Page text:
Latest News / Feature

Pre-Silverstone analysis - Button upbeat after engine rule tweak

03 Jul 2015

Just when things were looking a little bleak for McLaren, with both Fernando Alonso and Jenson Button having further engine problems even before their MP4-30s turned a wheel this weekend, the McLaren-Honda alliance was thrown a bit of a lifeline late last night.

Following the swingeing grid penalties that left them at the back of the grid in Austria, it was discovered that the Spaniard’s fifth engine of the year had been damaged in the crash with Kimi Raikkonen in Spielberg, and that there was a sensor problem which raised a question over Button’s fifth unit which he had used there.

It seems likely that both will use old engines here, but the ray of light for the future is that the F1 Strategy Group meeting on Wednesday decided that for the sake of fairness new teams should be allowed to use a fifth power unit, as their rivals were in the first year of the new regulations. This was applied retrospectively to Honda for the 2015 season.

Button has never managed to win his home Grand Prix, and admits that it is a special race for him.

“Every race that we race in is a special one, you can find reasons to be excited,” he said, “but when it’s your home Grand Prix it’s always very special. The British fans and public, whether it’s raining, 32 degrees, there’s a British guy at the front or a British guy at the back, they will always be here to support us, which is fantastic. It’s always a very, very special atmosphere here and I’m really looking forward to the weekend.

“We are one team and we work together and if we have issues we talk amongst ourselves and that’s the only way to improve a situation. The confidence is high within the team. You might say why is that? The last two races have been very difficult, but there is a massive belief within the team that we will improve. There is a lot in the pipeline. I don’t want to look too far into the future, you know, I’m one of those people that wants to live in the moment and do the best I can right now. It’s the British Grand Prix, in front of the home crowd and I’m really looking forward to it and I will maximise what we have this weekend.”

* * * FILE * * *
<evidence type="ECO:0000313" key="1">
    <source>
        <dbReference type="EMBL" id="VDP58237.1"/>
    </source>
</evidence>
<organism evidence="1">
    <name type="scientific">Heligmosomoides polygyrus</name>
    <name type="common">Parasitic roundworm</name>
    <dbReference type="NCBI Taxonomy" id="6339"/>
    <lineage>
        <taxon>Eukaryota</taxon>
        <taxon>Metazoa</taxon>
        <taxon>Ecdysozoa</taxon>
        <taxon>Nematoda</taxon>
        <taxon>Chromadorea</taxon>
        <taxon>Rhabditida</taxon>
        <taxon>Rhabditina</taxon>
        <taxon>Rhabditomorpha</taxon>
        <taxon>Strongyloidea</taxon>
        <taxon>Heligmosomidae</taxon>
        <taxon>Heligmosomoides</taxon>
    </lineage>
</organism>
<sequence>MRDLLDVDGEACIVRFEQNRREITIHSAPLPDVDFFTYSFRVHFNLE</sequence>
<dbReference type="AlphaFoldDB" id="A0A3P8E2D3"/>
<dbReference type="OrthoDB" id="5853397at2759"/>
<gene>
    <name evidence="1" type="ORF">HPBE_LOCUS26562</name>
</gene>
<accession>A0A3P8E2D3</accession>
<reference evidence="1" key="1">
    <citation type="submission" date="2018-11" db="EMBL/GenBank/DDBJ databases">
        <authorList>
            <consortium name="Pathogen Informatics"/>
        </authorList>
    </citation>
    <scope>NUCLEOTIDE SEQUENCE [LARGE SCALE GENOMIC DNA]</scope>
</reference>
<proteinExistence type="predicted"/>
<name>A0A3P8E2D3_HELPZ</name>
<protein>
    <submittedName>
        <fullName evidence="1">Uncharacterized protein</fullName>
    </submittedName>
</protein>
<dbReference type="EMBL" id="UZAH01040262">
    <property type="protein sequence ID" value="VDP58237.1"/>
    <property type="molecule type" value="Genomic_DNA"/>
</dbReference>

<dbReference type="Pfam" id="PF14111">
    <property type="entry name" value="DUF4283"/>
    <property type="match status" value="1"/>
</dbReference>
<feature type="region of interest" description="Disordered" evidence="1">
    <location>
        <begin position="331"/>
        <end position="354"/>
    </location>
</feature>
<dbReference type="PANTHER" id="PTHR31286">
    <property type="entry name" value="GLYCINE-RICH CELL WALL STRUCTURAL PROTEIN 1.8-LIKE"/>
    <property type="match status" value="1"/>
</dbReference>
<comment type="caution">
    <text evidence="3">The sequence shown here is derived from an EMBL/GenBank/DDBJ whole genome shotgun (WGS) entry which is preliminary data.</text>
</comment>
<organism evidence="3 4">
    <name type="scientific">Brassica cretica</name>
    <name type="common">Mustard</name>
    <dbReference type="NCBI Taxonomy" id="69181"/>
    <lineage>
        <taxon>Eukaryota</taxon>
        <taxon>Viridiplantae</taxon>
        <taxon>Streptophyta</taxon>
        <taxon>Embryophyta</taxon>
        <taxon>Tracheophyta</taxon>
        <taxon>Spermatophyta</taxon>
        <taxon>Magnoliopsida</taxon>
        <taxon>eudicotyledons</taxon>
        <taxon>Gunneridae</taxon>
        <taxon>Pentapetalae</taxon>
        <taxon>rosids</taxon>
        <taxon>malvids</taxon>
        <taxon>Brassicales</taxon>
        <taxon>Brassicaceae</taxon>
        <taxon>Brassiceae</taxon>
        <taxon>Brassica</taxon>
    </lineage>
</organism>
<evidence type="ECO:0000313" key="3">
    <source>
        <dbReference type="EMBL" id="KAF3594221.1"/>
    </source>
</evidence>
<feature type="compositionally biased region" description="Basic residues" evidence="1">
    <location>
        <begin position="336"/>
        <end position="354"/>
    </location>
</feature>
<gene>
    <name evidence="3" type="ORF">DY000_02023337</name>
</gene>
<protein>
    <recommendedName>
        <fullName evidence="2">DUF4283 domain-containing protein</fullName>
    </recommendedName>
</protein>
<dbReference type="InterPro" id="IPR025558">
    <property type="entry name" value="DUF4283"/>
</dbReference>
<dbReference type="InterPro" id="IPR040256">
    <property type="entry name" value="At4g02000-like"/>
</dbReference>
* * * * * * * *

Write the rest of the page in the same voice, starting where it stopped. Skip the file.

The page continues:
That means the new upgrade that was seen on Alonso’s car in Austria, plus some other little tweaks, as both MP4-30s will run in identical specification. This comprises the new, shorter Williams-style nose, and new front and rear wings, and a new undertray. A further upgrade will come in time for Hungary at the end of the month.

While Button wants to do his best in front of the home crowd, Alonso is determined to finish after four consecutive retirements.

"After them I would like to see the chequered flag if possible," he said. "If we do so, I think to see how competitive we are is an answer that we need to get this weekend.

"The important thing is not to get frustrated, to keep working in the same direction, and I think the second part of the year will show a completely different McLaren, much more competitive.

"The steps that are coming are quite big. This is not too difficult when you are at the back of the grid. Every step you take is half a second, or eight tenths. When you are fighting for the podium, you gain one tenth every two weeks. I think we will get much closer to the top guys in the second half of the championship and for next year as well."

And now, with a fifth engine permitted, they may not have to start taking further penalties if Honda can massage greater reliability into the power unit. This will be a particular relief to McLaren chief Ron Dennis, who said recently: “Our commitment remains to win the world championship. That requires you to have laser focus on each aspect of the car, and everything has got to be the best of the best. And neither Honda nor ourselves expected the challenge to be quite as difficult as it has been. But they started with a clean piece of paper, not just in terms of the engine, but also the research and development facilities which are completely new.

“We know this is a very big challenge, but we are making good progress. Honda have made so many engines over the years that I know we will have one of the best, if not the best. But these hybrid powertrains with their energy recovery systems are very, very complex and it doesn't matter who drives the cars, it takes you time to master it.”

David Tremayne